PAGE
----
Notes for a Ruby programmer learning JavaScript

Numbers vs. Integers and Floats

JavaScript has a type called “Numbers” which encompasses Integers and Floats. At first, this sounds great- you don’t have to worry about including the decimal point when dividing! But I’ve run into those funky computer math problems where .9999999999 doesn’t quite equal 1. Also, the “Numbers” class is a bit of a misnomer. All numbers are 64-bit floating point numbers. It might be better to say Numbers are all Floats and there are no Integers.

Strings are immutable.

I spent half an hour trying to write a “reverse” function for strings that reversed the string in place, until I figured out that strings can’t be changed in place in JavaScript. Make a new string!

No String Concatenation

What is simple in Ruby:

“I am #{first_name} #{last_name}, hailing from #{city}, #{state}.”

becomes a long mess in JavaScript:

"I am " + firstName + " " + lastName + ", hailing from " + city + ", " + state + "."


In Ruby, you can just tell a variable to be itself.

approximation_of_pi = 3.14

In JavaScript, the you must declare a variable with the word “var” before assigning it.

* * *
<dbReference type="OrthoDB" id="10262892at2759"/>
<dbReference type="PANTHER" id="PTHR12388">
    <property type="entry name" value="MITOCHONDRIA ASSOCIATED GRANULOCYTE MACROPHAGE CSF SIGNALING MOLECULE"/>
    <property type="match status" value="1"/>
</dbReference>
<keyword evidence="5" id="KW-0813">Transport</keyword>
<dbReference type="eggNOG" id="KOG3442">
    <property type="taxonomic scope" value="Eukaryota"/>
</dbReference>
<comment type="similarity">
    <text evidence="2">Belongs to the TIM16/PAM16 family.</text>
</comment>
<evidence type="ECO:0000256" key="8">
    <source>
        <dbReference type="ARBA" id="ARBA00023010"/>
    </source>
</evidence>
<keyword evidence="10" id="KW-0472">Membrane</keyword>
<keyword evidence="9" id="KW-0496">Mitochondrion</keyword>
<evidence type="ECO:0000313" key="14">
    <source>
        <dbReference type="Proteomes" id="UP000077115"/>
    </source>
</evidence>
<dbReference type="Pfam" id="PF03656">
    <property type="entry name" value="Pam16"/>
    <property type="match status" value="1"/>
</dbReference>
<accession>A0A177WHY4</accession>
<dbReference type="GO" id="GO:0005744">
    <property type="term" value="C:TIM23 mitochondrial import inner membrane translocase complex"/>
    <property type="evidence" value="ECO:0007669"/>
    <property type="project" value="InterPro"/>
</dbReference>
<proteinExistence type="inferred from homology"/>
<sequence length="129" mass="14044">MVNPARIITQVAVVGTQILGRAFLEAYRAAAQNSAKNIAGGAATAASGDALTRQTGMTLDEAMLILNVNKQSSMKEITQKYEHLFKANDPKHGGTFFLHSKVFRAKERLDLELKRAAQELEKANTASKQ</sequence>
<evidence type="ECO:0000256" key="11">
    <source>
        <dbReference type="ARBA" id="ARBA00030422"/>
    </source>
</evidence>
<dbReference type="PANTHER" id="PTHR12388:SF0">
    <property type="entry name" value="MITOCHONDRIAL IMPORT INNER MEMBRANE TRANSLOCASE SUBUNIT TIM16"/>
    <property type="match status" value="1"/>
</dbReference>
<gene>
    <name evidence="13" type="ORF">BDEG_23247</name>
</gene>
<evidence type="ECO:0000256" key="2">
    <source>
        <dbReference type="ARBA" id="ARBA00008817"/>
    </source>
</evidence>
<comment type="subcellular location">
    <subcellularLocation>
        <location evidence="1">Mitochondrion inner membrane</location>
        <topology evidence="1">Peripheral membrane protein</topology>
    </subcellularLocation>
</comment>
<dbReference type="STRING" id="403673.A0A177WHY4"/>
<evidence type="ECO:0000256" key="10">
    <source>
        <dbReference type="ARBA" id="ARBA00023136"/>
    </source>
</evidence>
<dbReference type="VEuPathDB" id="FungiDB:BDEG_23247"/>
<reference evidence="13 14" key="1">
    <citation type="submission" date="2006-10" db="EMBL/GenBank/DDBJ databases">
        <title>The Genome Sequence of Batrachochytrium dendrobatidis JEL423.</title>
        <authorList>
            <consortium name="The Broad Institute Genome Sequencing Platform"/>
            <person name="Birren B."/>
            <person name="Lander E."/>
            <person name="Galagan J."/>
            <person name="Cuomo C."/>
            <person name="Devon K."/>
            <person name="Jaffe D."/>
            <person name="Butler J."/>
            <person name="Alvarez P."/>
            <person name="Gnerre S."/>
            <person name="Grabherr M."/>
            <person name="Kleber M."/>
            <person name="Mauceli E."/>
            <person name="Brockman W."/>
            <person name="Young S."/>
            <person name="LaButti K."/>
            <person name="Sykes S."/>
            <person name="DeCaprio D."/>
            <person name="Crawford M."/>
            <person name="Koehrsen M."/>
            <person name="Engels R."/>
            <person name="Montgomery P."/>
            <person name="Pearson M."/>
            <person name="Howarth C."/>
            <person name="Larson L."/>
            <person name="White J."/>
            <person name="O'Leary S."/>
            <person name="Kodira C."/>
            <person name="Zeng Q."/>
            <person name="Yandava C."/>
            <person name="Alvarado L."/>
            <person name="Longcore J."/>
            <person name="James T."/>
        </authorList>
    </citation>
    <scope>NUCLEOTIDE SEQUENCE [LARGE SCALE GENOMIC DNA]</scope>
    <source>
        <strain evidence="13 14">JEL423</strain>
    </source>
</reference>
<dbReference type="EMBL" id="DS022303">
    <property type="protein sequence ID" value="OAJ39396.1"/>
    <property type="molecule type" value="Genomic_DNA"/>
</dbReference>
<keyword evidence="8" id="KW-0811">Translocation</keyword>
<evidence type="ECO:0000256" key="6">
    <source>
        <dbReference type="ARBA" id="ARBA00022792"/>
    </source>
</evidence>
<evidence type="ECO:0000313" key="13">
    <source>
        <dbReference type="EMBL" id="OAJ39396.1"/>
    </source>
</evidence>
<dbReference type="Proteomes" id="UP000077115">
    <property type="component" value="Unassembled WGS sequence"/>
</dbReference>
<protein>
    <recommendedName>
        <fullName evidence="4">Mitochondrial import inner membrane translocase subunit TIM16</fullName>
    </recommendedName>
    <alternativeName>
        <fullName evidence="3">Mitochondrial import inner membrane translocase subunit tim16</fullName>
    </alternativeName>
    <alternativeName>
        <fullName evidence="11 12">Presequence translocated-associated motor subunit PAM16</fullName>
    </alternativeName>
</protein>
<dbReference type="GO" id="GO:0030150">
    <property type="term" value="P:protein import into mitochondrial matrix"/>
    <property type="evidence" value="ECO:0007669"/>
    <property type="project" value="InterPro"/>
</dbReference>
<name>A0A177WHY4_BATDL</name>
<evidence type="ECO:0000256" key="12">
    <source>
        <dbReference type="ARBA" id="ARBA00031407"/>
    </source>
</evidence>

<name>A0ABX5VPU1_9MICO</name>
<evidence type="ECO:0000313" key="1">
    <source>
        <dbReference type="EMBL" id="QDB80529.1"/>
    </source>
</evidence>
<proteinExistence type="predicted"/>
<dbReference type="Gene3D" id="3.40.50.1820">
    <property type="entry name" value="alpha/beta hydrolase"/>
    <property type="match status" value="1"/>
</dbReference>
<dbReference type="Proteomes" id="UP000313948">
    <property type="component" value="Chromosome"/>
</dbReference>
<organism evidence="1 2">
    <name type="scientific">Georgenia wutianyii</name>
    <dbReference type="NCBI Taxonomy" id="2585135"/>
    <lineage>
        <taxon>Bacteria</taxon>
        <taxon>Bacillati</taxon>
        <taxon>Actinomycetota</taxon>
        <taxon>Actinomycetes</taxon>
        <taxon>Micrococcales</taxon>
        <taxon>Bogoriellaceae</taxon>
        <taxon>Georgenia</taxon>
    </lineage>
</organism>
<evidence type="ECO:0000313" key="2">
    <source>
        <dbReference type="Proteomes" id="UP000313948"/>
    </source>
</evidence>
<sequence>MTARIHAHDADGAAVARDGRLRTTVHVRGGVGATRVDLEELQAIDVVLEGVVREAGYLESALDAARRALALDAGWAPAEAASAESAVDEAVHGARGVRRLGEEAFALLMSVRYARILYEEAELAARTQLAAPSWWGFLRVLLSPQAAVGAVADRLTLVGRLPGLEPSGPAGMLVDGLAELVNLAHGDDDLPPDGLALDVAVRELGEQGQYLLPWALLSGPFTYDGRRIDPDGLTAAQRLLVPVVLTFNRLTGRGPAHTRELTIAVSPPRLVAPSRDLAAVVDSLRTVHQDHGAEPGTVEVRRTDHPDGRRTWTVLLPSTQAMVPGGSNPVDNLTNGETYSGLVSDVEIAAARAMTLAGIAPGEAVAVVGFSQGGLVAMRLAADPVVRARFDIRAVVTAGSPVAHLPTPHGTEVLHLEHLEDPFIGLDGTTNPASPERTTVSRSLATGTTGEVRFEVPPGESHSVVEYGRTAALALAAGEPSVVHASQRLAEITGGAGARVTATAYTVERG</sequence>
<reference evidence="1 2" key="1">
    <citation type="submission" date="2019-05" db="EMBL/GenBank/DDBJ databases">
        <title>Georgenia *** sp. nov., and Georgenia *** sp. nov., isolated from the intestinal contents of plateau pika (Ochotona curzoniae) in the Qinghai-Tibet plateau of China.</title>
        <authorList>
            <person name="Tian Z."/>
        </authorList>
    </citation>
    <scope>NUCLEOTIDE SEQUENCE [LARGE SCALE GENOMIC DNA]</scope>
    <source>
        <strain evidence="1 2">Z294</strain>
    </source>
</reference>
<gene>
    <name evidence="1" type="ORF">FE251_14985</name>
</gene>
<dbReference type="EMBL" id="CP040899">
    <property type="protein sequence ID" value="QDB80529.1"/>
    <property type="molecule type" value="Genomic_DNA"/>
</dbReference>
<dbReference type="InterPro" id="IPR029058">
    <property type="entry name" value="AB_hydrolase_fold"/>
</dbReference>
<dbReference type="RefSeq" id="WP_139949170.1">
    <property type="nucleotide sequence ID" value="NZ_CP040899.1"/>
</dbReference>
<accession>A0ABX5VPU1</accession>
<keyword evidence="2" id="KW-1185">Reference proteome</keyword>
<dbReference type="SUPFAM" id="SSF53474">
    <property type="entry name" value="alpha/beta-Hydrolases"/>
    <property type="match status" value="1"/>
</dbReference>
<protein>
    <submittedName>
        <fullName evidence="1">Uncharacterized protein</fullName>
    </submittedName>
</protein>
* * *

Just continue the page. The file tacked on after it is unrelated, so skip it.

var approxPi = 3.14;

Also, as shown above, Ruby variables are often in snake_case whereas JavaScript conventions favor camelCase.


In Ruby, you’re fine leaving out parenthesis when writing or using methods and you don’t have to explicitly return things- Ruby knows the last line in your method is returned.

def method_name pass_this_into_the_method
# stuff in my method

You can’t leave out the parenthesis in JavaScript, even if you aren’t passing things in. And you have to be explicit in your returns.

(function(x) { 
// do some things
return somethingExplicitly;

Also, referencing a method in JavaScript doesn’t run it. Have to have () after it for it to run. And see all those semicolons? Don’t need those in Ruby. I’m fairly certain you can make almost all JavaScript functions with just some parenthesis, semicolons, and some vars and functions thrown it.

Printing to the console

Ruby is very concise.

puts "I'm in the console now!"

JavaScript is not.

console.log("This is printed to the console, too.");

Luckily, most conditionals are the same.

&&, ||, <, >, <=, >= //these can be JavaScript #or Ruby!

except that JavaScript has triple equals.

Use this for asking about in/equality:

if (firstName !== lastName) {
console.log("That seems pretty common to me");
} else if (firstName === lastName) {
console.log("Who invited Moon Moon?!");

There are no .each or .map loops in JavaScript

You are limited to while() and for(). But that doesn’t mean you can’t write your own.

function each(array, operation) {
for (var i = 0; i < array.length; i++) {
function map(array, operation) {
var mappedArray = [];
for (var i = 0; i < array.length; i++) {
var val = operation(array[i]);

Now, lest we harp on JavaScript too much, it’s what allows us to do really cool things on the Internet.

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